BOULDER, Colo. — Dozens of Boulder residents gathered at the Pearl Street Mall Sunday to walk and bike in remembrance of those who lost their lives in traffic accidents.
The remembrance featured personal stories from crash survivors, community members affected by traffic violence, and members of Boulder City Council and the Transportation Advisory Board.
Boulder City Council officially recognized World Day of Remembrance for Road Traffic Victims in 2022 to honor community members who were killed or injured on the road. Sunday morning marked the third straight year for the walk.
“It's an opportunity for the community to come together and just remember those that we lost this year," said Triny Willerton, the event's organizer.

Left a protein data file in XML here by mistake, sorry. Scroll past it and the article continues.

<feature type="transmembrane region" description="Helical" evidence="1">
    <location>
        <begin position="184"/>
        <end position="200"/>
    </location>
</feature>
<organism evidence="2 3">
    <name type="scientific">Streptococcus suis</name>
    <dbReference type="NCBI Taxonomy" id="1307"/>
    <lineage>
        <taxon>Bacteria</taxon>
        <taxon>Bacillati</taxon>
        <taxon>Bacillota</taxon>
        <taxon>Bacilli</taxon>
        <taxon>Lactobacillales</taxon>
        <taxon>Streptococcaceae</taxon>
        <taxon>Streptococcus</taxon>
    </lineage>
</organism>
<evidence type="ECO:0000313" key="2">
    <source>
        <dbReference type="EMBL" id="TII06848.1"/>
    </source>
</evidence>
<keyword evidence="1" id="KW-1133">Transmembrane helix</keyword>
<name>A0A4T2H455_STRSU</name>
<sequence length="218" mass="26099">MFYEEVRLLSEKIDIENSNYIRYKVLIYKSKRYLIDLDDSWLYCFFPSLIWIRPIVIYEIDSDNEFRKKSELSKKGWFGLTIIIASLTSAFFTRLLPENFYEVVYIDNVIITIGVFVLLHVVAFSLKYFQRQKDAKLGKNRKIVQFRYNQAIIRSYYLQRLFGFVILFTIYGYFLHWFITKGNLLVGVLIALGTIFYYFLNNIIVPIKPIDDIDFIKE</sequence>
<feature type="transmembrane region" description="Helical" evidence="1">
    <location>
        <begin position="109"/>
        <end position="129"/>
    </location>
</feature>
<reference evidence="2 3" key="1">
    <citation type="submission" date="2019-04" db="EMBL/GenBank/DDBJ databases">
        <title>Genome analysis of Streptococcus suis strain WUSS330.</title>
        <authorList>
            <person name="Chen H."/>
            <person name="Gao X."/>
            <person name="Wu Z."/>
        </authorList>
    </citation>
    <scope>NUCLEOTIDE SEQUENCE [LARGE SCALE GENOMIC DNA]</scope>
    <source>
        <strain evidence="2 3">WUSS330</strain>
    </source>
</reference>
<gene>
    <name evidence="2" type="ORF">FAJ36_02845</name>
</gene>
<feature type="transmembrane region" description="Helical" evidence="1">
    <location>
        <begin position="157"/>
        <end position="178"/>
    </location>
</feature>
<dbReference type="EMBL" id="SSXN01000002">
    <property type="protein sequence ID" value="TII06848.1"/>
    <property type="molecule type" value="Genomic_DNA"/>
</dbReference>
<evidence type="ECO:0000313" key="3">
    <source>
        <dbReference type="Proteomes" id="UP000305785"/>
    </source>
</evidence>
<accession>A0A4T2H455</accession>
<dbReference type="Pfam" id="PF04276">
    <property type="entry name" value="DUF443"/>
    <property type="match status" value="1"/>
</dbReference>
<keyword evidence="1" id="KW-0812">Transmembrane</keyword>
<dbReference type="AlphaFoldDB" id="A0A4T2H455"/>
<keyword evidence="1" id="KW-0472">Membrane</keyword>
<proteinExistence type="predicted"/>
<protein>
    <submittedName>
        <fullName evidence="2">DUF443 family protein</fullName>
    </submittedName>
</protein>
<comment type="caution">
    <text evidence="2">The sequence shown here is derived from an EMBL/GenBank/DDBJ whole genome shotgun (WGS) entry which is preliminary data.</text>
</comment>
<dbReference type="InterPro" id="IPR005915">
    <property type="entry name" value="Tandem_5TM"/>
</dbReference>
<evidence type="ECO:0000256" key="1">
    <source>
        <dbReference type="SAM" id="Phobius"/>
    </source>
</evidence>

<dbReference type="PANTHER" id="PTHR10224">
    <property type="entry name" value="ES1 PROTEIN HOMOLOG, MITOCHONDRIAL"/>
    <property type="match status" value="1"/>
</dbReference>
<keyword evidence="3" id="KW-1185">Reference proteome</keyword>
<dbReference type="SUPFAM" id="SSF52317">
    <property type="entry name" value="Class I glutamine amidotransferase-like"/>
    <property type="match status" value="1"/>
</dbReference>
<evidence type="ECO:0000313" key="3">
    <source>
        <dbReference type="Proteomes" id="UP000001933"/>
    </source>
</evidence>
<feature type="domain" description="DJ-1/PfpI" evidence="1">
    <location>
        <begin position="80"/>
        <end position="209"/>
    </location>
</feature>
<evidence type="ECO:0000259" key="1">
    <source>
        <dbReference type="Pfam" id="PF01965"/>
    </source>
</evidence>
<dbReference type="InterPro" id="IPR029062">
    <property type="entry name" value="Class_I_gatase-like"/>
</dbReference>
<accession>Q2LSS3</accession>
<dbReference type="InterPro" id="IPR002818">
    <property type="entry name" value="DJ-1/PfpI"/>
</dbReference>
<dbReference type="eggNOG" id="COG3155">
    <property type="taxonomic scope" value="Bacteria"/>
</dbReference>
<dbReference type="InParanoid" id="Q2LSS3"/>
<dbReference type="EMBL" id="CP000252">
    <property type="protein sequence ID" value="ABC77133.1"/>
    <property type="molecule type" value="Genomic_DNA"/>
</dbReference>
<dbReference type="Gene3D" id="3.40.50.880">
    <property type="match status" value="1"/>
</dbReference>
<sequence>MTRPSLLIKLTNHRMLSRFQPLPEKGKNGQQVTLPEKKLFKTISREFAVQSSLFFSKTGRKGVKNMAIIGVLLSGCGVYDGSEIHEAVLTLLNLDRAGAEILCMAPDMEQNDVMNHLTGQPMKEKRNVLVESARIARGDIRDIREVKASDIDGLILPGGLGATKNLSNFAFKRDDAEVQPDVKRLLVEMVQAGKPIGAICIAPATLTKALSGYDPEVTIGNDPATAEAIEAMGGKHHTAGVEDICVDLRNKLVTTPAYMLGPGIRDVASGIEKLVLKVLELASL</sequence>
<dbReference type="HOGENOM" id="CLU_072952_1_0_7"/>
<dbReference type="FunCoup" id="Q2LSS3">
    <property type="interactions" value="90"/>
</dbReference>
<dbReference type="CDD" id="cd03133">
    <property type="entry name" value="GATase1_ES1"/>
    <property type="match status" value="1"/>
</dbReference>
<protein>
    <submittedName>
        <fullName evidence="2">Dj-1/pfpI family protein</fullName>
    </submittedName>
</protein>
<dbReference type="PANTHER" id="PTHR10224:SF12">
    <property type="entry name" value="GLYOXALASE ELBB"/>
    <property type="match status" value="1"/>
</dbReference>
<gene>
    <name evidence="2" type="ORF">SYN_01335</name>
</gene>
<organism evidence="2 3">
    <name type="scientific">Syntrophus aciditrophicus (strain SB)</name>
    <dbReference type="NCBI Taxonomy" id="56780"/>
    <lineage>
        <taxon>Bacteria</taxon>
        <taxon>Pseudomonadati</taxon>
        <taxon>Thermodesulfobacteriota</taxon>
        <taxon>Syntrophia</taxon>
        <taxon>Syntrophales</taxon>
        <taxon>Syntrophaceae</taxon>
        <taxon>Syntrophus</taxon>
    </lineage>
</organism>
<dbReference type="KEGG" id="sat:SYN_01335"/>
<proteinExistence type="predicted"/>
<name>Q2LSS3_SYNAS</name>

The non-profit It Could Be Me was founded by Willerton in 2019, after she was involved in a car accident.
"I decided it was my life's mission to make sure that this doesn't happen to anybody else," said Willerton.
It Could Be Me provides support services for survivors and is working for, "VizionZero," a world with zero traffic fatalities and injuries. At the walk, Willerton was accompanied by survivors and the family members of crash victims.
The goal is to advocate for policy changes, like a hands-free driving law in Colorado.
In 2022, Colorado lost 745 lives to traffic fatalities, the most roadway deaths in the state since 1981. It was a 57% increase from just 10 years ago and includes a record number of pedestrians and motorcyclists.
“We're doing this because we want the city to make a commitment again, to Vision Zero," said Willerton.